741.00/6–1650: Telegram

The Ambassador in the United Kingdom (Douglas) to the Secretary of State

top secret

3391. For the Secretary from Douglas.

I called on Attlee this morning and explained to him that I was talking with him on my own initiative, that Washington was not in any way implicated in my visit, and that I would like to talk with him very personally and privately on the understanding that what I might say would not be recorded or received wide circulation. The subject which I wanted to discuss was the serious situation which the Labor Party pamphlet had produced at home.
The Prime Minister seemed to welcome my call and agreed wholeheartedly that anything that I might say would be considered as personal and private and that it would not be recorded or circulated.
I then explained to him my very deep worry about the violence of the response of the Senate and the House, and throughout the US generally, to the Labor Party’s program and wondered what could be done to abate the tidal wave of criticism and the havoc that it might produce. It would be a tragedy, I said, if at this juncture there should [Page 1652] be a serious miscarriage of programs. I was not calling on him with a view to interfering, but rather with a view to exploring with him what might be done and how I could be helpful in calming the tumult.
I said that I understood, of course, that a document published by the Labor Party did not necessarily reflect government policy. That, on the contrary, it was merely an expression of views by a group within the party. I said, however, that it raised, it seemed to me, two issues: The first was the general approach of the Labor Party toward international affairs—economic as well as political. The second, within this broad context, was the attitude toward the Schuman plan.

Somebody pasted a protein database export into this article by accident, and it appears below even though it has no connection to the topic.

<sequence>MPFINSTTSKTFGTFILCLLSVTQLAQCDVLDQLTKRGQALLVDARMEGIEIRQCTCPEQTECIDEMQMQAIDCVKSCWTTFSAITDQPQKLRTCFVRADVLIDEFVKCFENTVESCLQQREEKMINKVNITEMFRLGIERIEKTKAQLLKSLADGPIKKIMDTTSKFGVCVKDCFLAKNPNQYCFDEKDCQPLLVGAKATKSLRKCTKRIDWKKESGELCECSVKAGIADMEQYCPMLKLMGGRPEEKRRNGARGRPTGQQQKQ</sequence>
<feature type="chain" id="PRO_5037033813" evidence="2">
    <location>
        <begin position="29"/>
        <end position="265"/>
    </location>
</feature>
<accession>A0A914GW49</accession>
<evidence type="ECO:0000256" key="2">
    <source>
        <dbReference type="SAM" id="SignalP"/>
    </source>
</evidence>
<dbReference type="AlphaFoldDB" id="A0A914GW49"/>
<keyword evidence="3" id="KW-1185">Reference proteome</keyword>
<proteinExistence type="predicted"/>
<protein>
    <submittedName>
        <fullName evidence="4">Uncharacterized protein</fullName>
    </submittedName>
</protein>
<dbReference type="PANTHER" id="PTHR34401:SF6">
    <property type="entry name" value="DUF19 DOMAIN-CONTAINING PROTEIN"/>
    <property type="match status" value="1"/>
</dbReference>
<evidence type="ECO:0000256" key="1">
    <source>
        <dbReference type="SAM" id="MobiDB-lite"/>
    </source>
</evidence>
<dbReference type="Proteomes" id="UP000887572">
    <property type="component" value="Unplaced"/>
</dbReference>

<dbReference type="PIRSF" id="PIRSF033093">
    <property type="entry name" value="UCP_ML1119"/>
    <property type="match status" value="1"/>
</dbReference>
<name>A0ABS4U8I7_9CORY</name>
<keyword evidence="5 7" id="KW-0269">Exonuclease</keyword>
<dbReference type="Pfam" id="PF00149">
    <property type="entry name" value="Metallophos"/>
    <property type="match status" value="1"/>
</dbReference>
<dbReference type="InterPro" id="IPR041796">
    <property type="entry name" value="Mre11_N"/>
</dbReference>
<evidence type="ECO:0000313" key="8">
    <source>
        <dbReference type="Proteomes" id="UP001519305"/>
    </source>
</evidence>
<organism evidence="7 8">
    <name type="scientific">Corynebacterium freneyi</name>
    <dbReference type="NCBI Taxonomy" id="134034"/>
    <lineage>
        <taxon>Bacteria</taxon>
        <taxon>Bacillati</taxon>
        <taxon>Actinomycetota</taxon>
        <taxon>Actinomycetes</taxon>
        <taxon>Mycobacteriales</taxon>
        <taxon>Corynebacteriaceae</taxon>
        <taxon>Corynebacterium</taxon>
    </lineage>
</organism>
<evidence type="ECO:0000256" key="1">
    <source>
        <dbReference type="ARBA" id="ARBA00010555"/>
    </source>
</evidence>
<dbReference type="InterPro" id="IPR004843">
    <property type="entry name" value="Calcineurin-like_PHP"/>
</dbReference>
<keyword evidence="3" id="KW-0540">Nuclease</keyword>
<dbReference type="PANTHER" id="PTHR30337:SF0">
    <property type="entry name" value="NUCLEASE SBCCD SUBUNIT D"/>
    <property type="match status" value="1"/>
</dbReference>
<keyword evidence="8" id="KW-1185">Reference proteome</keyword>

As to the first, i.e., the broad Labor Party international outlook, the pamphlet published by the Party, its tone and sense, seemed to be a contradiction, insofar as Europe was concerned, of the language and the sense of the OEEC convention as well as of the bilateral agreement between the US and the UK, and I referred specifically to the language of the pamphlet in regard to tariffs, liberalization of trade, etc., and the language of the Labor Party document. After some discussion of the matter, during which the Prime Minister undertook to explain the pamphlet in its relationship to the convention and the agreement with us, I made the purely personal suggestion that it might be helpful if an authoritative statement could be made to the effect that the OEEC convention and the bilateral agreement with the US mirrored accurately government policy.
As to the second point, I said that I understood that there might be good and valid reasons which influenced the UK to refrain from participating in the immediate negotiations of the Schuman proposal. It was suggested that as to this matter it might be helpful if the Prime Minister could say that His Majesty’s Government does not, at the moment, want to put forward suggestions lest they confuse the forthcoming Paris meeting, but that at the appropriate time, when they will not be considered to be attempts on the part of His Majesty’s Government to divert or interfere with the negotiations, and if His Majesty’s Government views are sought, His Majesty’s Government would be prepared to make constructive suggestions, for it desires the plan to be worked out effectively.
Attlee said that he thought these two suggestions were well worth serious considerations. He thought the statement in regard to the OEEC could be made and that it could be coupled with the reference to the Schuman plan. He would take the whole matter under advisement and discuss it privately with one or two of his colleagues.